Installing JavaScript and SAM CLI

This lesson contains a continuation of the setup process which includes installing Node.js and SAM CLI.

Installing JavaScript tools #

Node.js #

In this course, you’ll be using JavaScript with Node.js for developing Lambda functions. (You do not need Node.js to work with SAM in a different language, but you will need the appropriate tools for that language.) To try examples from the book directly, you’ll need Node.js 12 or later installed. To check whether Node.js is installed on your machine, run the following command:

node --version

Get the Node.js installer for your operating system from if this command prints an error.

Node Version Manager #

The latest Node.js version currently supported by Lambda is 12. You should get Node 12 even if you have a more recent installation. You can manage multiple versions of Node.js on the same system using the Node Version Manager.

Installing the SAM command-line tools #

Using Homebrew or Linuxbrew #

There are several ways of installing SAM command-line tools. If you use Homebrew or Linuxbrew package management tools, you can install AWS SAM CLI using the following commands:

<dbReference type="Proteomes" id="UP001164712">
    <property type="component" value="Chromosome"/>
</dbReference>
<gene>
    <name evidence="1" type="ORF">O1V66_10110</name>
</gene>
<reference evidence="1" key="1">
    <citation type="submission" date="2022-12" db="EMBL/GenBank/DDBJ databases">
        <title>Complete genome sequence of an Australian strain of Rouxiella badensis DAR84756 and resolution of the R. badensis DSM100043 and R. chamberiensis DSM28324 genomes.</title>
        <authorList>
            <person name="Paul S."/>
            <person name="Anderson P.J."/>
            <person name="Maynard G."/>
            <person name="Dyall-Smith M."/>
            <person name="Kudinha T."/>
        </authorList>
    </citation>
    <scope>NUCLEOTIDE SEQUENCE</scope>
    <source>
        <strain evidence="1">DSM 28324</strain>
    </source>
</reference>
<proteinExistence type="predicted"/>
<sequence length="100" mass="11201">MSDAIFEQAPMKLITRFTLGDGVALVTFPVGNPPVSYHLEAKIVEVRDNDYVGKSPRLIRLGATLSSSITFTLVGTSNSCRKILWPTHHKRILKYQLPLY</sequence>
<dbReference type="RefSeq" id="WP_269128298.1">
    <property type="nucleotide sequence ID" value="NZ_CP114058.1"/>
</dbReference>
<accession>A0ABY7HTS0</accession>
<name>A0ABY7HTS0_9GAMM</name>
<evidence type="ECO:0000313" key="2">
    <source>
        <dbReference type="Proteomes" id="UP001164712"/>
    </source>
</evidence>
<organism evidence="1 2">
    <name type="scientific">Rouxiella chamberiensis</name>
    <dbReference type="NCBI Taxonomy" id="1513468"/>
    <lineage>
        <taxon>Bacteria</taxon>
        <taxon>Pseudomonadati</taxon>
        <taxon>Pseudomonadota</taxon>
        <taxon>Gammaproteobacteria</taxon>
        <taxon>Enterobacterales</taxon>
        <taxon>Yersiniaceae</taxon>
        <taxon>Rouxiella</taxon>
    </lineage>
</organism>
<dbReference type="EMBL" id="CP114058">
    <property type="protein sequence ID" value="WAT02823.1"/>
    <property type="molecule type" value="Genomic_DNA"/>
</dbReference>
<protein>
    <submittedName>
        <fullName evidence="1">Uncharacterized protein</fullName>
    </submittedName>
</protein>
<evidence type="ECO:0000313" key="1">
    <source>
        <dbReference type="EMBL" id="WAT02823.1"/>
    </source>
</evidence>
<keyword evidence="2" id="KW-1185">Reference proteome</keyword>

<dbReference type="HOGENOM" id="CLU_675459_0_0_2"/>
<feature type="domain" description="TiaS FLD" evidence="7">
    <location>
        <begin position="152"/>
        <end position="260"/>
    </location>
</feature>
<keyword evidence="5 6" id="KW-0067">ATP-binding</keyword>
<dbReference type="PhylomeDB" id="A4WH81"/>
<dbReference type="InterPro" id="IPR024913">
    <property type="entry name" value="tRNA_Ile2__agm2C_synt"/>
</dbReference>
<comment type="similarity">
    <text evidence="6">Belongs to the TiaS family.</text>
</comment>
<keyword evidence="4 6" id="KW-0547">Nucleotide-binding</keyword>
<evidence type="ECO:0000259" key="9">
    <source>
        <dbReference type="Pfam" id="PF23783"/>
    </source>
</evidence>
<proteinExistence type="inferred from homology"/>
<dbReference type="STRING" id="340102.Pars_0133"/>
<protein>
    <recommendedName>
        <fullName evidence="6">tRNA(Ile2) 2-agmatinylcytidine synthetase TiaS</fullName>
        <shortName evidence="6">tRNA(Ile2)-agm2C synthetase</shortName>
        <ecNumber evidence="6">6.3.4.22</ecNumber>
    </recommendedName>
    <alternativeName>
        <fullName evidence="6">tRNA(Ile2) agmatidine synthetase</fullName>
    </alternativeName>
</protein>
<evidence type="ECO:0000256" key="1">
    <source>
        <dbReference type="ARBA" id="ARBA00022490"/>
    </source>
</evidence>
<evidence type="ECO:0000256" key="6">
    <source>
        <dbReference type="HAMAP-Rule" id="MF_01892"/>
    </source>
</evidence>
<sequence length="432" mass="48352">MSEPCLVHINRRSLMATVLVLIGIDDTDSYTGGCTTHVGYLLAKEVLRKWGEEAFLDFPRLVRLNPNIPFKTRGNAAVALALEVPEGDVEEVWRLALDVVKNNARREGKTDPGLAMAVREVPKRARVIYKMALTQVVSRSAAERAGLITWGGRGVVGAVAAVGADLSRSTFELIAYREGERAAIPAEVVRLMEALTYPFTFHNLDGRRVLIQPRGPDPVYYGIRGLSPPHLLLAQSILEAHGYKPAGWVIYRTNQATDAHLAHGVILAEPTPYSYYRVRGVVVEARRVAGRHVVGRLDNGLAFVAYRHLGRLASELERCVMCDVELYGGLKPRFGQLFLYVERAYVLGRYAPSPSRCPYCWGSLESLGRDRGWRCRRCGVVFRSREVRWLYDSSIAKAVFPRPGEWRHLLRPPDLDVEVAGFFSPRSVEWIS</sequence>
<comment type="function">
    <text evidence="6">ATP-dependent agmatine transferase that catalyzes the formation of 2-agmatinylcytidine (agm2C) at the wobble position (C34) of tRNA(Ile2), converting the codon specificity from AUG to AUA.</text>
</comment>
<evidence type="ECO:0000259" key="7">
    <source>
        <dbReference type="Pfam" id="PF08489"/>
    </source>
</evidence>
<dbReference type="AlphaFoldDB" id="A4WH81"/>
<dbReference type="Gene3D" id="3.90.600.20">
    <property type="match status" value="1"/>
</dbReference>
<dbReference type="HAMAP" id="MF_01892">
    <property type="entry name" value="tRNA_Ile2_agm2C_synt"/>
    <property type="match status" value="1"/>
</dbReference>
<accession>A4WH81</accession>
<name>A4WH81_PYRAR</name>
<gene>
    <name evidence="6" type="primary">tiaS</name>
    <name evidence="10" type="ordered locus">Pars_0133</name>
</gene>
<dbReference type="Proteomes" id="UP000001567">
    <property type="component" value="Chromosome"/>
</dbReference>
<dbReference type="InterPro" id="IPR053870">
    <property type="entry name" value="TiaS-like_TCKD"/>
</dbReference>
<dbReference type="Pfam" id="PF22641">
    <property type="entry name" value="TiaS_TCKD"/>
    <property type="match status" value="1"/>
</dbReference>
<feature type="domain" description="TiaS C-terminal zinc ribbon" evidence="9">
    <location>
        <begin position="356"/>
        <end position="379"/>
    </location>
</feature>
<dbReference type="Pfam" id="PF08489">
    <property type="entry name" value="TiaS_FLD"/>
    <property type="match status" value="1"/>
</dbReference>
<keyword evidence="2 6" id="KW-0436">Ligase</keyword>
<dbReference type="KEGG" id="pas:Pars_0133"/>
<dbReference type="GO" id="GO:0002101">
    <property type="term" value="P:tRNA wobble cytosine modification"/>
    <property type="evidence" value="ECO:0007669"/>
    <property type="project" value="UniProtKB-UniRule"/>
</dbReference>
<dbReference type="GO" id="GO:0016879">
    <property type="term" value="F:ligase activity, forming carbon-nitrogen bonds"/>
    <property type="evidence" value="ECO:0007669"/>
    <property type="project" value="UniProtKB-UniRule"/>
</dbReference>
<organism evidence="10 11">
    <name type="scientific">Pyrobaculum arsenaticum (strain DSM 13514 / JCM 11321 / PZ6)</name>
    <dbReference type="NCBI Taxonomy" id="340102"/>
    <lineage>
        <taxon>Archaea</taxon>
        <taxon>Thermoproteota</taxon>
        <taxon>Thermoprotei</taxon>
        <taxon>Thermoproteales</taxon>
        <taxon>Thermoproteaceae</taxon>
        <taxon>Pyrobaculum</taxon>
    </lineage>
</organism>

brew tap aws/tap
brew install aws-sam-cli

Using pip #

Alternatively, use the pip package manager to download sam. Run the following command:

pip install aws-sam-cli

To check whether the installation worked, run the following command:

sam --version

If you get a response similar to the following, the software is ready:

$ sam --version
SAM CLI, version 0.40.0

If you get an error or the command is not found, you may need to restart the shell so that the new environment variables take effect. If that fails as well, check out the prerequisites again and then see the alternative installation instructions in the AWS SAM developer guide online.

Running in an isolated environment #

For any Python developers reading this, SAM works perfectly fine in a virtual environment. My preferred way of installing tools such as SAM is to create an environment for each project, so the tools and libraries are completely separate. If you want to use an isolated installation and avoid changing system packages, just set up a new virtualenv environment before running pip.

In the next lesson, you will see how to configure AWS access credentials.

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